Cambodian onlookers expressed surprise and wonderment
outside the walls of the French Embassy Monday, where prints of giant eyes
peered back at them, slowing traffic on the street, amassing a crowd along the curb
and eliciting a wide variety of ideas.
Seventeen black-and-white photographs, three meters high, five meters wide, by a French photographer who only uses the name JR, depict
the eyes of women and girls. Some of them are wide open, as if in surprise or
shock. Others are narrowed and seem to depict thought, or sometimes
hopelessness. Some eyes are closed, considering.
Also stuck on the wall is a message from JR, who says the
photographs are a comment on the role of women, and domestic violence. Whatever
their meaning, the giant photos have attracted crowds on the boulevard, as
people slow when they pass, or stop.
Not all fully understand the meaning behind the
photographs, but the installation does generate opinions.
“Those photos want to tell the public, both old and young,
to open their eyes and not park their motorbikes or cars in front of the
embassy,” Pich Sary, a 28-year-old motorcycle taxi driver, said, adding that
while he didn’t fully understand the display, he was trying.
Preap Sopheak, an 18-year-old student from Preak Leap high
school, passing by on his bicycle, said he was “very surprised” and “very
scared” by the photos, “because there are the women’s eyes, open.”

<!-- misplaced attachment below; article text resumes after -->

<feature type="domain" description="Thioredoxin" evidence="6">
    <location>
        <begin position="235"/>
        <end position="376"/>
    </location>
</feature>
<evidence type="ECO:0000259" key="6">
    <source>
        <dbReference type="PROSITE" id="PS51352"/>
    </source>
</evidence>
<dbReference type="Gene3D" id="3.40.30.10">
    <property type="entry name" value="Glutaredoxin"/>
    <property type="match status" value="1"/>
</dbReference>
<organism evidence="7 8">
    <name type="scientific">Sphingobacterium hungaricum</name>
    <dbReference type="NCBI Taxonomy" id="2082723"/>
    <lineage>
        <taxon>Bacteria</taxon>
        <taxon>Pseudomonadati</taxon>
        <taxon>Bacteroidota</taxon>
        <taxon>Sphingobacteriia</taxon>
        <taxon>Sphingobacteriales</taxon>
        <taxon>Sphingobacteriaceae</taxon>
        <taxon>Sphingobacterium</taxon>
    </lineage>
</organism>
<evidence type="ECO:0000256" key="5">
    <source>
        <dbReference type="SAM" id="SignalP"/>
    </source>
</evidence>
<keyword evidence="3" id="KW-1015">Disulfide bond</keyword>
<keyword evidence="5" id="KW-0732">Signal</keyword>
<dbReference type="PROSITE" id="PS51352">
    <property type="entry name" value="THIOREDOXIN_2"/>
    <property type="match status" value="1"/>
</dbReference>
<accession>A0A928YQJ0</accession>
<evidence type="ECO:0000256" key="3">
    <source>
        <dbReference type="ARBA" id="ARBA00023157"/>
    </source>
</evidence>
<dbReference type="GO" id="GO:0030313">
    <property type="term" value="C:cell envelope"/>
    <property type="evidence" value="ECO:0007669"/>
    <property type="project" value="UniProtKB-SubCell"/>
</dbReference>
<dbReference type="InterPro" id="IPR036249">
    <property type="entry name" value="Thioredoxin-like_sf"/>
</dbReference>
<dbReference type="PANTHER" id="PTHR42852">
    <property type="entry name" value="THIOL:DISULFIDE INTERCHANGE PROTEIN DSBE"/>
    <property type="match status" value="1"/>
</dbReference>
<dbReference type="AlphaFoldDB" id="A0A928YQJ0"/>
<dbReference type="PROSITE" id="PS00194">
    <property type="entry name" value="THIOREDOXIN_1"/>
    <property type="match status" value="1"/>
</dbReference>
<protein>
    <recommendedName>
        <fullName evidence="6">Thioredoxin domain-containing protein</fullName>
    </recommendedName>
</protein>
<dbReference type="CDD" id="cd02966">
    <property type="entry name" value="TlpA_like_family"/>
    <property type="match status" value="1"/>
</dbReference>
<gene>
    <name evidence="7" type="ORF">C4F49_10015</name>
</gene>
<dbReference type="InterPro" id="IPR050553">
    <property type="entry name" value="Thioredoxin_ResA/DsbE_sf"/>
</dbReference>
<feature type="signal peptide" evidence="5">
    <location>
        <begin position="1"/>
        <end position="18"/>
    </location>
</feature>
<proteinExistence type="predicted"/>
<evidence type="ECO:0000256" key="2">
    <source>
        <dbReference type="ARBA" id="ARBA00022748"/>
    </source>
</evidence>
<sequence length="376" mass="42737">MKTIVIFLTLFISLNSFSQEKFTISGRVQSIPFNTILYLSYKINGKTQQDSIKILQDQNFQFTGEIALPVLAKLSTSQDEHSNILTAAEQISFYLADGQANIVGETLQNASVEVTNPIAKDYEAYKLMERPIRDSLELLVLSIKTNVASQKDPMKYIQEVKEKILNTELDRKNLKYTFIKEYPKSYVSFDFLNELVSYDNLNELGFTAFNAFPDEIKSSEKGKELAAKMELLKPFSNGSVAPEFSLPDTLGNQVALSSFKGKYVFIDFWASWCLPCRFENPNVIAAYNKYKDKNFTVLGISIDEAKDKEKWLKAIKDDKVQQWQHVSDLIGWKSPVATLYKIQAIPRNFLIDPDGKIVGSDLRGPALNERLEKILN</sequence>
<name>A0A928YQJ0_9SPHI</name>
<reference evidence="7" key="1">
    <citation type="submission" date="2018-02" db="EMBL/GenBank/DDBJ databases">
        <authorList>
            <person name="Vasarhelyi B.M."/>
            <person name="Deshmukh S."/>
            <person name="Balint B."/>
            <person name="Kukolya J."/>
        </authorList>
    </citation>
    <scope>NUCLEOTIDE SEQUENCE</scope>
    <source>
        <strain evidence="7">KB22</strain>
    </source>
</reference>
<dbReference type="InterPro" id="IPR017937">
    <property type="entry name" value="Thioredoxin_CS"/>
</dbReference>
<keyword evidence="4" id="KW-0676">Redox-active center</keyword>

“But I think it is meaningful for Cambodian people,” he
Ou Srey Pich, 23, said she understood that “the pictures
show us to open our eyes, to watch the development of Phnom
Penh. The pictures also want people to see the view of Phnom Penh, and do not want the people to make darkness.”
“All the photos explain that people in Cambodian society
should turn from violence against women and children to promote their roles and
the living of people peacefully,” Puth Sopheak, a 27-year-old graduate looking
for work, said. “Those pictures are very difficult to understand, but I think
those pictures will show the great suffering of women and children who have met
the consequences of war and violence in society.”
French Embassy spokeswoman Fabyen Mansencal said the
exhibition of installation is of women from various countries, especially India and Africa.
The exhibit is important for the Cambodian people “to look at and consider.”